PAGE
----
A woman sitting at a cluttered desk, working on a laptop, showing the difficulties of managing a website

Managing a website is, truly, a full-time job. It takes so much time and effort to continuously keep a site up and running, not to mention keeping up with competitors. It takes plenty of skill, knowledge, and practice. Still, there are a lot of misconceptions about what goes into managing a website.

That’s what we’re going to be focusing on in today’s article. We’re going to be diving into a few of the most common mistakes people make when deciding to manage a website so that you can avoid making those same mistakes moving forward.

1. Managing a Website Without Experience

Some people assume that running a full business website doesn’t take experience. The fact of the matter is, even if you are experienced, trying to run a website on your own (making updates, filling it with content, paying attention to SEO, and more) will take up the time that you should be spending running your business.

Still, a website takes extensive knowledge in several different fields: platforms and systems, programming, design, user experience, hosting, and content development, to name a few.

You’re much better off relying on professionals or a third-party company to help you; they can take care of any tech concerns you might have in order to take one more thing off your plate.

2. Copying Others

Following best practices is important when dealing with the digital world, but there’s a huge difference between following what experts recommend when managing a website and completely copying someone else.

Intentionally copying brand elements like colors and images is not only illegal, it also makes the copier’s brand look bad. Customers want to see what makes you unique over the competition. Copying someone else will damage that credibility.

For more information about copying a website and the law, Thomas Digital has a great article.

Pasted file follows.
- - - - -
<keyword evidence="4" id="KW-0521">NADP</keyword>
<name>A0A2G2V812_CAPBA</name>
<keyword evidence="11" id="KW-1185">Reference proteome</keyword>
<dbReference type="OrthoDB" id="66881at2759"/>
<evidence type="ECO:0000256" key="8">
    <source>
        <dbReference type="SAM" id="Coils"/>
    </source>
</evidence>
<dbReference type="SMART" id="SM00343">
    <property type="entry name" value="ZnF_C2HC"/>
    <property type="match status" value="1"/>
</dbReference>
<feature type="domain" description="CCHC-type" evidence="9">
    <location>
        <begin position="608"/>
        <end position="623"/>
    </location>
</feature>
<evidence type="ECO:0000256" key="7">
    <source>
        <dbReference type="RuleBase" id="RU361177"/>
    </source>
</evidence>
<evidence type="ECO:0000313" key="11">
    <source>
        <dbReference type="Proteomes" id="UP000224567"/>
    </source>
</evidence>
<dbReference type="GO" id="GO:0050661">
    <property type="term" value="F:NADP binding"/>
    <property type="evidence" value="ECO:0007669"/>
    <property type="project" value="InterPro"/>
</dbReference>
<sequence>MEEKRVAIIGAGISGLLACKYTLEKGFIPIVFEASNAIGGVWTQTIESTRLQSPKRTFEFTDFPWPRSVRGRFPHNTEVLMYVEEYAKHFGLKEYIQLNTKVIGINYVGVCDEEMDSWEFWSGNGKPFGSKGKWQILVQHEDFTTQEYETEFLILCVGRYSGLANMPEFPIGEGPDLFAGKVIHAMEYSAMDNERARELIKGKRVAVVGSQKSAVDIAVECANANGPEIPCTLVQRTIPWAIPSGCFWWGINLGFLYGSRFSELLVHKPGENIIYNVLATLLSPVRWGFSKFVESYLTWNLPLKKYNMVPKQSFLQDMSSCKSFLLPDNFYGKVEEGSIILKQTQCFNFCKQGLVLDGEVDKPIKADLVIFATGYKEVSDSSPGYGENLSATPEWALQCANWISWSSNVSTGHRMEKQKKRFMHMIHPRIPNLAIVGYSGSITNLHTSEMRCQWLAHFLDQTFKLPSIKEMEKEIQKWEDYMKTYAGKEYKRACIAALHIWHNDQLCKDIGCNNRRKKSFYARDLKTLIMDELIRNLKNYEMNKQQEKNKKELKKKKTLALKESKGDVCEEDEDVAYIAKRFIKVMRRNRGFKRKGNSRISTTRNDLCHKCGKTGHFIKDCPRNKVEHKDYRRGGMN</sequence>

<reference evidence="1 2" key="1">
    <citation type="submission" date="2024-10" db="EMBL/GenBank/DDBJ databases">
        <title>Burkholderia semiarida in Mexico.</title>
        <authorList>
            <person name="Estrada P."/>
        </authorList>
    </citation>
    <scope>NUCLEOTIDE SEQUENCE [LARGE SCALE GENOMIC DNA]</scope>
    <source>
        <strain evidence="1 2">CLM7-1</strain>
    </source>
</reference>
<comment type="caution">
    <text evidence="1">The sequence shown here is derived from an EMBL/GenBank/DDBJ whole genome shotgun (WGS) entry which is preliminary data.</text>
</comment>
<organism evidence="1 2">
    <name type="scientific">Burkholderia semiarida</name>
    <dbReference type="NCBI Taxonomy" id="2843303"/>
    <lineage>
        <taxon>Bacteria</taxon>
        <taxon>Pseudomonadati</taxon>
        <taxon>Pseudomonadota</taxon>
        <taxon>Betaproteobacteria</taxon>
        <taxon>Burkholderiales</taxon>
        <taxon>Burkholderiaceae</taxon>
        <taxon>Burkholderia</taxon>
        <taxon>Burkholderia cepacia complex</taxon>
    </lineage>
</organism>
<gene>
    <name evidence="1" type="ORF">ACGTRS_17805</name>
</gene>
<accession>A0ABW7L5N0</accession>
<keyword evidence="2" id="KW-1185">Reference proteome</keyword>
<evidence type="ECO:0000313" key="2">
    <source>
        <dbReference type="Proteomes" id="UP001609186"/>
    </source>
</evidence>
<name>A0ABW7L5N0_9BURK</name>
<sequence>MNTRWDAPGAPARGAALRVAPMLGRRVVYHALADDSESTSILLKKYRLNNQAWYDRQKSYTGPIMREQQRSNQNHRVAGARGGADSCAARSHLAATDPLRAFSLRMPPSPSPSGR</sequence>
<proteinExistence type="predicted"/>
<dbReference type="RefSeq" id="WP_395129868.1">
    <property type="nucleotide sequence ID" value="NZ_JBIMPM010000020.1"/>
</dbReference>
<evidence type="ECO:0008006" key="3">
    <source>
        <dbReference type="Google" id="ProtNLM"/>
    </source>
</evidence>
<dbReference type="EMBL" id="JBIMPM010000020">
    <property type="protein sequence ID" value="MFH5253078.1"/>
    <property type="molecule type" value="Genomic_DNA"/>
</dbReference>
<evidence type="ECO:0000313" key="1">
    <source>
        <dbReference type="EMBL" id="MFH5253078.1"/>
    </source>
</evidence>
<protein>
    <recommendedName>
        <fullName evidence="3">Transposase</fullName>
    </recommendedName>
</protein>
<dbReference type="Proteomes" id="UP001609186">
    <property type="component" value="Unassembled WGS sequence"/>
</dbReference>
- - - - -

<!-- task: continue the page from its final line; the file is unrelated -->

3. Focusing on Traffic over Value

It can be tempting at first to employ tactics that will get as many people as possible onto your website. This can be great for brand exposure and furthering knowledge about your business, but if what you’re doing isn’t converting people into customers, then it simply isn’t worth it in the long run.

You have to find a balance between driving traffic and conversions. Ultimately, you want to build up loyalty to your brand and create a sense of trust. Find ways to add value. Here are a few suggestions to achieve that:

  • Provide plenty of resources for customers to find out more about you. Make sure these resources include calls to action.
  • Be honest and transparent. People won’t trust you if they feel like you might be hiding something.
  • Allow audience members to send feedback or otherwise share their thoughts. They want to feel like they’re part of a community.
  • Find ways to improve over time based on the feedback you receive.

4. Chasing Clicks

Much like chasing traffic over adding value, clicks are great, but they don’t necessarily provide your customers with what you’re looking for.

As an extreme example, if you’re relying on click-bait titles in order to trick people into coming onto the site, there probably won’t be a lot of trust between you and your audience. So, while you may have hundreds of clicks, you’ll probably also find that you’re not getting many customers or recommendations.

Again, it’s important to be authentic when managing a website, particularly when it comes to content. Clicks are great, but they won’t necessarily bring you a loyal community of customers.

5. Not Regularly Updating Content

Speaking of content, it’s important to be consistently providing your audience with evergreen blog posts, photos, and other information on a regular basis.

Marketing Insider Group recommends posting blogs two to four times per week in order to see increased traffic and conversions. This can be tricky depending on your resources. 

Again, it may be more useful for you to hire a third party who can regularly create and post different types of content in order to engage your audience. 

Finding ways to update and repurpose older content is an excellent strategy for avoiding burnout and keeping your audience interested. It can’t, of course, take the place of newer content in the long run.

Putting It All Together

Managing a website takes a lot of time and a lot of knowledge. It can be extremely rewarding, but you have to make sure that you’re constantly vigilant of best practices and avoiding the many pitfalls it presents.

Vervology takes all of the strongest characteristics needed in a professional website manager and puts them to work for you. Our expert team can handle every aspect of your website, from hosting to design to content creation. If you could use some help in any of these areas, get in touch with us; we’d love to help out.

And, if you found this article interesting or useful, be sure to share it with a colleague.